About Stevensville, Montana

Religious Faith has always been an important aspect of the history of the town of Stevensville, Montana  Officially recognized as the first permanent settlement in the state, Jesuit missionaries traveled west at the request of the Bitterroot Salish tribe forty-eight years before Montana became a state.  They had learned of the "Black Robes" from Iroquois tribesmen who worked the fur trade along with the early Mountain Men who explored the valleys and mountains of what became Montana.  Intrigued by the faith the Iroquois spoke of, as well as the fact that the Blackrobed Jesuits were known to teach about agricultural improvements, and bring medicine, the Salish people sent four warriors to St. Louis in 1831 with the specific instruction to seek out their old friend William Clark, who had passed through their lands on the Voyage of Discovery in 1805, and to beseech him to convince the Blackrobes to dwell among them.  Although two of the men died on the arduous journey, they succeeded in getting the promise of Catholic Bishop Rosati to send them missionaries -- when funds were available.  That promise proved elusive, and the Salish sent emissaries again in 1935 and 1837.  Finally, during the treaty negotiations at Council Bluff, the Salish and their Iroquois allies encountered Father Jean-Pierre DeSmet, SJ, who promised to come among them the following year.

In September of 1841, Father DeSmet arrived in the Bitterroot Valley and erected a mission chapel which he named St. Mary's.  He was soon joined by Father Antonio Ravalli, MD, who would travel extensively among the Native Americans, curing their illnesses and sharing his faith with them.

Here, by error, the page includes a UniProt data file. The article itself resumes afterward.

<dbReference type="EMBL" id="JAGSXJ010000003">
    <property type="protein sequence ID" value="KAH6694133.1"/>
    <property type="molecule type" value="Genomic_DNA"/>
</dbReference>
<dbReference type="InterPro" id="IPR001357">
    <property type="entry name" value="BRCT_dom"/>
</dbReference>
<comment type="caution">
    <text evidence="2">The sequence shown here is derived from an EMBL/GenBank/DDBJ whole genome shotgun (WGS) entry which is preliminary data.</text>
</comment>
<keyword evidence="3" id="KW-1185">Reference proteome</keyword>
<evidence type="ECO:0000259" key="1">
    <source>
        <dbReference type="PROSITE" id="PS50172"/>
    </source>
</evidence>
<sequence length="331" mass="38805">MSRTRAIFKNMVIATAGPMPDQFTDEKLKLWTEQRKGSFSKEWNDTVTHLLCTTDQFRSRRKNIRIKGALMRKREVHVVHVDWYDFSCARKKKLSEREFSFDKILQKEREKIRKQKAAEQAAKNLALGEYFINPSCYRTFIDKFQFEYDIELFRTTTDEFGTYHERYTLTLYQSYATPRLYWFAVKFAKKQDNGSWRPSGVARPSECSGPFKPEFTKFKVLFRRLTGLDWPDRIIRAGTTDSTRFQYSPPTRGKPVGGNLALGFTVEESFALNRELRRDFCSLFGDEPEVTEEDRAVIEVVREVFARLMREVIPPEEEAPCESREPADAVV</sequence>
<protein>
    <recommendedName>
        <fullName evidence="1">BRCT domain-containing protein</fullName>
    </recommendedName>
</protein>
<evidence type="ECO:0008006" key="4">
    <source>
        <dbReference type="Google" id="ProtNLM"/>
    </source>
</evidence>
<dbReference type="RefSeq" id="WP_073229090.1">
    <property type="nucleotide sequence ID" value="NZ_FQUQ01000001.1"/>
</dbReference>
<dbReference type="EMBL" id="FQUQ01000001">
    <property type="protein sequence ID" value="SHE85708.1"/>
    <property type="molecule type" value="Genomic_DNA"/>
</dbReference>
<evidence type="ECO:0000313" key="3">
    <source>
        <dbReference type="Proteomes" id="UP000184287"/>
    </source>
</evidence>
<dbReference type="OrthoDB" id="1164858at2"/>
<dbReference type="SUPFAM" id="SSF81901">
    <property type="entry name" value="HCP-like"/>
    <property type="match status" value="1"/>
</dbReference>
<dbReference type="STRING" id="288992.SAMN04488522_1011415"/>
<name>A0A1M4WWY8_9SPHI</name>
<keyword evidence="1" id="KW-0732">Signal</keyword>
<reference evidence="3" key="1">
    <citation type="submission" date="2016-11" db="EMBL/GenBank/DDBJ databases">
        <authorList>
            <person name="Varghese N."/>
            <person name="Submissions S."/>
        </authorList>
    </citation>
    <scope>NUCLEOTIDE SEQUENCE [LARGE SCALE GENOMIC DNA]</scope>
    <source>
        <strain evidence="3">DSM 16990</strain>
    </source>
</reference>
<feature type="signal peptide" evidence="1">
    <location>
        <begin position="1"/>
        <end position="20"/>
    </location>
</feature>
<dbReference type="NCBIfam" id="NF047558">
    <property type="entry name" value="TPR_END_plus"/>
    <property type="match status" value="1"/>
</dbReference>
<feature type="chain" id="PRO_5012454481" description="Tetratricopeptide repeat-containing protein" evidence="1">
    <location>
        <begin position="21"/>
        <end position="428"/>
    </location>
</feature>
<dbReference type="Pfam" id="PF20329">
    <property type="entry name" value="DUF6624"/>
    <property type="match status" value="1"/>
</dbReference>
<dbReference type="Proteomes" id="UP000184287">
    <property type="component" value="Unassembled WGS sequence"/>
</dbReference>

In 1850, the Jesuits were joined by Major John Owen, who built a "fort" in order to trade with the Salish and white settlers who had settled among them.  Three years later, General Issac Ingles Stevens was ordered to Fort Owen to assume governorship of the Northwest Territory.  Much to his surprise, the Fort proved to be a Trading Post, but the new governor adapted to reality and St.Mary's/Fort Owen's became the first territorial capitol in Montana and remained so until 1858.

When General Stevens was killed during the Civil War, President Lincoln authorized the changing of the name St. Mary's to Stevensville in his honor.

Sadly, in 1891, fifty years after the white missionaries came among them, the Bitterroot Salish were forcibly removed from the Valley, and sent north to the Flathead Reservation.

Stevi, as it is affectionately known, has been the home of such notables as George McGovern, who owned a bookshop there, Congressmen Lee Metcalf and Washington MacCormick, musician Huey Lewis, and today is the home of 2000 of the friendliest people you will meet in Montana.  Come and visit us!

Salish Tribe being forced from the Valley 1891

Chief Charlo of the Bitterroot Salish

Father Jean-Pierre DeSmet, SJ

Saint Mary's Catholic Mission, 1871